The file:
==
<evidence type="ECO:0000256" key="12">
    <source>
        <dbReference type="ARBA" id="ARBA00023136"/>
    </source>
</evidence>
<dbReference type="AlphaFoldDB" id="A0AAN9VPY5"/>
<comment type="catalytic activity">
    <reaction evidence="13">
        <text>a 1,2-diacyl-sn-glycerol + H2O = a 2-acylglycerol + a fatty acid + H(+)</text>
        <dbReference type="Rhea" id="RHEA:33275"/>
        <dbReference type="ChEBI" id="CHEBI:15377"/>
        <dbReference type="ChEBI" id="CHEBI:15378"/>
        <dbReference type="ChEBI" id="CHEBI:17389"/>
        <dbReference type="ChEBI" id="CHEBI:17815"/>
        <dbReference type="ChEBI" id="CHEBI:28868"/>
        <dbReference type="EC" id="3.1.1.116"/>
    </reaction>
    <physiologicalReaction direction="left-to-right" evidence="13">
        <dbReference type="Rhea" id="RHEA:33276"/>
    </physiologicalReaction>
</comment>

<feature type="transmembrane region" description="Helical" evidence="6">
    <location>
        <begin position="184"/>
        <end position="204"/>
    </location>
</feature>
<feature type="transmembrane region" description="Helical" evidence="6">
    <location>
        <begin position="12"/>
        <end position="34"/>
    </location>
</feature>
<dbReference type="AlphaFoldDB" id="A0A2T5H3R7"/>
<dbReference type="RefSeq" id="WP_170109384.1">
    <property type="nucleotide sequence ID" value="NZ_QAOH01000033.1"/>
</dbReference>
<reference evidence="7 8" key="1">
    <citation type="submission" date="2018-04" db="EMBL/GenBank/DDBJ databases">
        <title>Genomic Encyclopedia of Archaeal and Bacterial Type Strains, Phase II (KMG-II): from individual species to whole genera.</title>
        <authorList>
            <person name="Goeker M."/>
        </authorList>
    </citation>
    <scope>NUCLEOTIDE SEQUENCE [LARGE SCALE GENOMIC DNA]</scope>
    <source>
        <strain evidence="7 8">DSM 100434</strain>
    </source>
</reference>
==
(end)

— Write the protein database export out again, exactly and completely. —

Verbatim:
<evidence type="ECO:0000256" key="12">
    <source>
        <dbReference type="ARBA" id="ARBA00023136"/>
    </source>
</evidence>
<dbReference type="AlphaFoldDB" id="A0AAN9VPY5"/>
<comment type="catalytic activity">
    <reaction evidence="13">
        <text>a 1,2-diacyl-sn-glycerol + H2O = a 2-acylglycerol + a fatty acid + H(+)</text>
        <dbReference type="Rhea" id="RHEA:33275"/>
        <dbReference type="ChEBI" id="CHEBI:15377"/>
        <dbReference type="ChEBI" id="CHEBI:15378"/>
        <dbReference type="ChEBI" id="CHEBI:17389"/>
        <dbReference type="ChEBI" id="CHEBI:17815"/>
        <dbReference type="ChEBI" id="CHEBI:28868"/>
        <dbReference type="EC" id="3.1.1.116"/>
    </reaction>
    <physiologicalReaction direction="left-to-right" evidence="13">
        <dbReference type="Rhea" id="RHEA:33276"/>
    </physiologicalReaction>
</comment>

<feature type="transmembrane region" description="Helical" evidence="6">
    <location>
        <begin position="184"/>
        <end position="204"/>
    </location>
</feature>
<feature type="transmembrane region" description="Helical" evidence="6">
    <location>
        <begin position="12"/>
        <end position="34"/>
    </location>
</feature>
<dbReference type="AlphaFoldDB" id="A0A2T5H3R7"/>
<dbReference type="RefSeq" id="WP_170109384.1">
    <property type="nucleotide sequence ID" value="NZ_QAOH01000033.1"/>
</dbReference>
<reference evidence="7 8" key="1">
    <citation type="submission" date="2018-04" db="EMBL/GenBank/DDBJ databases">
        <title>Genomic Encyclopedia of Archaeal and Bacterial Type Strains, Phase II (KMG-II): from individual species to whole genera.</title>
        <authorList>
            <person name="Goeker M."/>
        </authorList>
    </citation>
    <scope>NUCLEOTIDE SEQUENCE [LARGE SCALE GENOMIC DNA]</scope>
    <source>
        <strain evidence="7 8">DSM 100434</strain>
    </source>
</reference>